In the months between giving Dialogue permission to publish "Toward a Mormon Theology of God the Mother" and receiving the May 1994 phone call that informed me of President Bacon's displeasure that I was publishing it, I often reflected on the possibility of losing my Church membership and what this would mean to me. I discovered that what I feared and questioned most was how my being disciplined by the Church would affect my family and friends and my relationships with them.
I knew that my relationship with God did not depend on my relationship with the Church. God's love for me and my faith in him/her form the essence of my relationship with God. In my view, ordinances are important because they substantiate this relationship and allow me to make covenants with God, but my primary connection to God is through the Holy Spirit. Since all ordinances must be ratified by the Holy Ghost to be efficacious, it seems reasonable that excommunication would also need to be ratified by the Spirit. I did not believe that my Church leaders could cancel my covenants with Christ contrary to his will, but they certainly had the power to take away my membership in the Church. Although I regard baptism as primarily a symbol of my faith in Jesus Christ, my acceptance of him as my Savior, and my repentance of my sins, it is also an ordinance which makes me a member of the Church of Jesus Christ of Latter-day Saints.
Because I did not believe my Church leaders had the power to alter my relationship with God and because my relationship with God is more important to me than my relationship with the Church, I could contemplate losing my membership if my leaders forced me to choose between obeying them and obeying God. This does not mean that I considered the possibility of losing my membership without any fears or sense of impending loss. I valued my membership and participation in the Church community, not only because I had had many positive experiences in the Mormon Church and deeply cherished its ordinances, but also because I loved the people I had come to know through my membership in it.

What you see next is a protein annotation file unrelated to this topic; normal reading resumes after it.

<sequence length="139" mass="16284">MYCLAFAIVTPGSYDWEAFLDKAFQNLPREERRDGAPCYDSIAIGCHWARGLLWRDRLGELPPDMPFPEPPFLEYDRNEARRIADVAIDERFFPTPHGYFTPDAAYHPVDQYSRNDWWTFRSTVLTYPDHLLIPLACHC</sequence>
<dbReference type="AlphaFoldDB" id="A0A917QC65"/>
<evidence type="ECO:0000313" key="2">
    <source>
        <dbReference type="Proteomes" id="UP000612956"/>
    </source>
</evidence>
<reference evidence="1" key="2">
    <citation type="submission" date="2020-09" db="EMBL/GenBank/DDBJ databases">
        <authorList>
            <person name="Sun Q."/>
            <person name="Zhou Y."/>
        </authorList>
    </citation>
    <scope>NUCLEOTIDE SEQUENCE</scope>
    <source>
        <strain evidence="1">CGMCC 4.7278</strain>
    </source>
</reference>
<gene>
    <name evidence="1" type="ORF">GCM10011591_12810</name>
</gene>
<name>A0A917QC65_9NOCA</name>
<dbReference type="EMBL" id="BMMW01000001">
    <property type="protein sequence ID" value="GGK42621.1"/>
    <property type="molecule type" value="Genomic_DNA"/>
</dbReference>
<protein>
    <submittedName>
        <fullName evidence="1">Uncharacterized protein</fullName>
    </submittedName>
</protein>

I also believed that my relationship with God cannot be separated from my relationship with other people. As a Christian, I am called to be a member of the body of Christ, a community of believers. Because of my heritage, experiences, beliefs, and commitment, I am part of the Mormon segment of the body of Christ. I decided to continue attending church meetings no matter how my status in the Church changed. I have done so, but it has been very difficult.
My personal relationships are almost exclusively with Mormons. Although I had nonmember friends in high school, my college experience was at BYU, after which I married and lived in five different states with my husband and family. Because I have never worked outside the home and have had small children and a large family to care for, the Church has been my principal means of forming friendships. We now live in Provo where almost everyone is a Church member. My extended family and my husband's family are all faithful members of the Church.33 I realized that the Church is a factor in almost every personal relationship I have; if my relationship with the Church changed, it would affect every one of these relationships. Being disciplined by the Church could redefine every one of them.
Some questions that have engaged me with increasing passion over the last fifteen years, first intellectually and then spiritually and experientially, concern the meaning and practice of Christian community. How should we treat one another as Christians? What is the purpose of the Church and what is the nature of a true Church of Christ? As I worked with my leaders to determine what my relationship with the Church would be and as I renegotiated, redefined, and developed anew my relationships with friends, acquaintances, and family members, I tried to do it according to the understanding of Christian principles I had developed and the vision of the Church that had quickened me even as I recognized the inadequacy of my understanding and the incompleteness of my vision and understood that these experiences were challenging and changing as well as affirming and refining my views.